(Image source from: economictimes.indiatimes.com)
A system has been developed by a team of researchers with the funding from the Earth Science Ministry (MoES), which is said to be capable of almost accurately tracking the variations in the quality of air in the city Delhi during the events of burning of biomass and correspondingly issuing the forecast in a timely manner up to 72 hours in advance.
The air quality system that has been devised recently is a air quality prediction system in an upgrade over the one that is operated by the MoES. It has been said that the detection of the presence of PM 2.5 dust particles will be made by the air quality prediction system.
The air quality over Delhi is observed to be dropping to dangerous levels which triggers the illness that is related to the respiratory systems.
The air quality prediction system has been a result that has been obtained by a team of scientists who are based from Pune and that has been led by Sachin Ghude of the Indian Institute of Tropical Meterology (IITM) along with the scientists from Savitribhai Phule University (SPPU), Center for Development of Advanced Computing (C-DAC) and also the researchers from Indian Institute of Science (IISc), Bangalore and National Center for Atmospheric Research, USA.
The variations in the PM 2.5 level have been tracked with the help of three- dimensional Variational Data Analysis (3DVAR) which has been devised by the group of scientists that have worked on it and the variations in the PM 2.5 have been validated during two winter seasons between the years 2017 and 2019.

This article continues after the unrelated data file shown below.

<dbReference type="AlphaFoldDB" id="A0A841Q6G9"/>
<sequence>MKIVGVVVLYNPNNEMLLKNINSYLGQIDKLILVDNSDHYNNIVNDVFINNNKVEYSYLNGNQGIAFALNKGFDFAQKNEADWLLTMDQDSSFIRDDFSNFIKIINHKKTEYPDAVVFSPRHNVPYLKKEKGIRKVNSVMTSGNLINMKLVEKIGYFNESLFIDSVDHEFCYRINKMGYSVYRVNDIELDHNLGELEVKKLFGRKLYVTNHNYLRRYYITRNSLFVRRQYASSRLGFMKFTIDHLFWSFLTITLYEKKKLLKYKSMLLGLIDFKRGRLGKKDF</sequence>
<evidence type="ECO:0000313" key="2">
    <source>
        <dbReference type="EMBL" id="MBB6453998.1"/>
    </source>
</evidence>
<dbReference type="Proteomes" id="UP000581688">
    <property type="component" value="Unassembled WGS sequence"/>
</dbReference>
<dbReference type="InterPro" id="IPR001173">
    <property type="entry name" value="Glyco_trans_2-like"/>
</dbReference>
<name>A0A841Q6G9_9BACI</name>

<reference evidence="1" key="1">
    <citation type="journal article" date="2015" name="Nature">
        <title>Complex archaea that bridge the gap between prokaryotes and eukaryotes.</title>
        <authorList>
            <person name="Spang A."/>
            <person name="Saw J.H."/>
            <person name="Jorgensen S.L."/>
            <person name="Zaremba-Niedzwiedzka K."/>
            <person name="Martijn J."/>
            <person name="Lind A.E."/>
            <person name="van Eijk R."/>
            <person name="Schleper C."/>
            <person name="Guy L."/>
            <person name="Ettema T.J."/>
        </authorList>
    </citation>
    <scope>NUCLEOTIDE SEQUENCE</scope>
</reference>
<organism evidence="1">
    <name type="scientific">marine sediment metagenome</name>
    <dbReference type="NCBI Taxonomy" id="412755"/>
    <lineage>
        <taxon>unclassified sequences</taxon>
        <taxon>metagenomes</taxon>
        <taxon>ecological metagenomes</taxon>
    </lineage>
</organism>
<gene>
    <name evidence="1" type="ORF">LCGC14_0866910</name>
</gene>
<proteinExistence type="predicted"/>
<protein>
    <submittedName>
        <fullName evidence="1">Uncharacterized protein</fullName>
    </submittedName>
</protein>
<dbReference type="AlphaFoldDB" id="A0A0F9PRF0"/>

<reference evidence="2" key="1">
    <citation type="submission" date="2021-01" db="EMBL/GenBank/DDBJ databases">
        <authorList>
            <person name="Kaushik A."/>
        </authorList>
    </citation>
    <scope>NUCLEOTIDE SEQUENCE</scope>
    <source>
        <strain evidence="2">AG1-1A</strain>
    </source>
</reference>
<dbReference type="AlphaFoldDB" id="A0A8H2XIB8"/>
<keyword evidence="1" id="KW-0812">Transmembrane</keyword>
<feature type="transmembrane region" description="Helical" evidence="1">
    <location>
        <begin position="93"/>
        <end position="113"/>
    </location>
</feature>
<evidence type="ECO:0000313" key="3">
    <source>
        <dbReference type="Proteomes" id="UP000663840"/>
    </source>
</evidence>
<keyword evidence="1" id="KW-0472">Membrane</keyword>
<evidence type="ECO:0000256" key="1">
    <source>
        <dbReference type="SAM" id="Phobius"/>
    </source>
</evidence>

According to the researchers, the predictions of the quality of air in any region would be difficult because of the direct link that would be made between the local weather and the concentration of the chemical gaseous matter that would get mixed up with the air.
The study that has been stated by the researchers say that there still exists large uncertainties in the prediction that is being made in the atmospheric aerosols and also in locating the emission inventories with the limited understanding in the formation of the secondary aerosols among various other factors.
The researchers have added saying that there is a need for the chemical data in the model assimilation which has been found in providing better outputs in the terms of real- time forecasts and that the chemical data assimilation will be boosting the operational weather forecast as the variability of PM 2.5 over the city of Delhi has been found to be very large. It has also been added that the local weather will also be playing a major role in the accurate forecast of PM2.5 and it happens to be a bit difficult in Delhi due to the varied speed of winds at the surface and the inventory chemicals.
By Shrithika Kushangi